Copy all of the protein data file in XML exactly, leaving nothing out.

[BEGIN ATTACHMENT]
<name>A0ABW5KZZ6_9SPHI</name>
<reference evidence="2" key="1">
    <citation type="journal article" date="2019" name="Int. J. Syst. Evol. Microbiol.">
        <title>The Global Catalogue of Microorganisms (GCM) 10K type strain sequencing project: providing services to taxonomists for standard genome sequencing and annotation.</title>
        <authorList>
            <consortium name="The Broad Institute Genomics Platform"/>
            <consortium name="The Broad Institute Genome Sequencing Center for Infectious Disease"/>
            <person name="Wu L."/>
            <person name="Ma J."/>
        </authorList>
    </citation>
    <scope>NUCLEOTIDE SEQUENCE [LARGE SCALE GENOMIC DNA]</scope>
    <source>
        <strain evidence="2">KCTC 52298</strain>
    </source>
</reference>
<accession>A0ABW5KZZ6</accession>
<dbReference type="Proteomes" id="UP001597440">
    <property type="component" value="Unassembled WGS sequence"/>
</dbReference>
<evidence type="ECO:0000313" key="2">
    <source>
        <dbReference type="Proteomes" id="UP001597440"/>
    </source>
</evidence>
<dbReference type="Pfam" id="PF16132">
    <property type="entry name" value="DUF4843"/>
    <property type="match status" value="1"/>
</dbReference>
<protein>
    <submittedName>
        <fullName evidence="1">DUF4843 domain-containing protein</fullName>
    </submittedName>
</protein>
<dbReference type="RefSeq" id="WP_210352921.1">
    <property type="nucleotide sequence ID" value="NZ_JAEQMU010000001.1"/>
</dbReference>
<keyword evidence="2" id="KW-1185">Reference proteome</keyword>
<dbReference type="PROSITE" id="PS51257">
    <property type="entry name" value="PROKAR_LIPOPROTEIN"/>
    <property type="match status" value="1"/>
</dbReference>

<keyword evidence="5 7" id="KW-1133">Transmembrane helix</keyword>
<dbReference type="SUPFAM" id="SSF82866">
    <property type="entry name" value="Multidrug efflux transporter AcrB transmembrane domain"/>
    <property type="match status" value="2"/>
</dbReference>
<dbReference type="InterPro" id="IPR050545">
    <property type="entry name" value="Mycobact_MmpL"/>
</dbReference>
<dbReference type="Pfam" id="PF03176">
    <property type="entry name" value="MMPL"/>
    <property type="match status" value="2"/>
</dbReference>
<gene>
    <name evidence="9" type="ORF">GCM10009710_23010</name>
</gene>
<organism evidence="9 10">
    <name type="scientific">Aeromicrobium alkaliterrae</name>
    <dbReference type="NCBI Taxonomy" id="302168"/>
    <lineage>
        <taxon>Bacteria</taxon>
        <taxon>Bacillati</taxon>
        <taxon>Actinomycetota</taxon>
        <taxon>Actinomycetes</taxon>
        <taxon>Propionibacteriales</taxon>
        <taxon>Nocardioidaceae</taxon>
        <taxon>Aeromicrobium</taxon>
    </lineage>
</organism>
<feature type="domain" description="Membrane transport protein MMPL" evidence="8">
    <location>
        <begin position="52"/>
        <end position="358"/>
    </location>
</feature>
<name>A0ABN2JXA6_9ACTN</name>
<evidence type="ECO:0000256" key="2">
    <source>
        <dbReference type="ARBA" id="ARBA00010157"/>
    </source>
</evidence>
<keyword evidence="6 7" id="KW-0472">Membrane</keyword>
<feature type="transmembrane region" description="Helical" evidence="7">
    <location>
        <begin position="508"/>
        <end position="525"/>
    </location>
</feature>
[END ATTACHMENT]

<name>A0ABW5KZZ6_9SPHI</name>
<reference evidence="2" key="1">
    <citation type="journal article" date="2019" name="Int. J. Syst. Evol. Microbiol.">
        <title>The Global Catalogue of Microorganisms (GCM) 10K type strain sequencing project: providing services to taxonomists for standard genome sequencing and annotation.</title>
        <authorList>
            <consortium name="The Broad Institute Genomics Platform"/>
            <consortium name="The Broad Institute Genome Sequencing Center for Infectious Disease"/>
            <person name="Wu L."/>
            <person name="Ma J."/>
        </authorList>
    </citation>
    <scope>NUCLEOTIDE SEQUENCE [LARGE SCALE GENOMIC DNA]</scope>
    <source>
        <strain evidence="2">KCTC 52298</strain>
    </source>
</reference>
<accession>A0ABW5KZZ6</accession>
<dbReference type="Proteomes" id="UP001597440">
    <property type="component" value="Unassembled WGS sequence"/>
</dbReference>
<evidence type="ECO:0000313" key="2">
    <source>
        <dbReference type="Proteomes" id="UP001597440"/>
    </source>
</evidence>
<dbReference type="Pfam" id="PF16132">
    <property type="entry name" value="DUF4843"/>
    <property type="match status" value="1"/>
</dbReference>
<protein>
    <submittedName>
        <fullName evidence="1">DUF4843 domain-containing protein</fullName>
    </submittedName>
</protein>
<dbReference type="RefSeq" id="WP_210352921.1">
    <property type="nucleotide sequence ID" value="NZ_JAEQMU010000001.1"/>
</dbReference>
<keyword evidence="2" id="KW-1185">Reference proteome</keyword>
<dbReference type="PROSITE" id="PS51257">
    <property type="entry name" value="PROKAR_LIPOPROTEIN"/>
    <property type="match status" value="1"/>
</dbReference>

<keyword evidence="5 7" id="KW-1133">Transmembrane helix</keyword>
<dbReference type="SUPFAM" id="SSF82866">
    <property type="entry name" value="Multidrug efflux transporter AcrB transmembrane domain"/>
    <property type="match status" value="2"/>
</dbReference>
<dbReference type="InterPro" id="IPR050545">
    <property type="entry name" value="Mycobact_MmpL"/>
</dbReference>
<dbReference type="Pfam" id="PF03176">
    <property type="entry name" value="MMPL"/>
    <property type="match status" value="2"/>
</dbReference>
<gene>
    <name evidence="9" type="ORF">GCM10009710_23010</name>
</gene>
<organism evidence="9 10">
    <name type="scientific">Aeromicrobium alkaliterrae</name>
    <dbReference type="NCBI Taxonomy" id="302168"/>
    <lineage>
        <taxon>Bacteria</taxon>
        <taxon>Bacillati</taxon>
        <taxon>Actinomycetota</taxon>
        <taxon>Actinomycetes</taxon>
        <taxon>Propionibacteriales</taxon>
        <taxon>Nocardioidaceae</taxon>
        <taxon>Aeromicrobium</taxon>
    </lineage>
</organism>
<feature type="domain" description="Membrane transport protein MMPL" evidence="8">
    <location>
        <begin position="52"/>
        <end position="358"/>
    </location>
</feature>
<name>A0ABN2JXA6_9ACTN</name>
<evidence type="ECO:0000256" key="2">
    <source>
        <dbReference type="ARBA" id="ARBA00010157"/>
    </source>
</evidence>
<keyword evidence="6 7" id="KW-0472">Membrane</keyword>
<feature type="transmembrane region" description="Helical" evidence="7">
    <location>
        <begin position="508"/>
        <end position="525"/>
    </location>
</feature>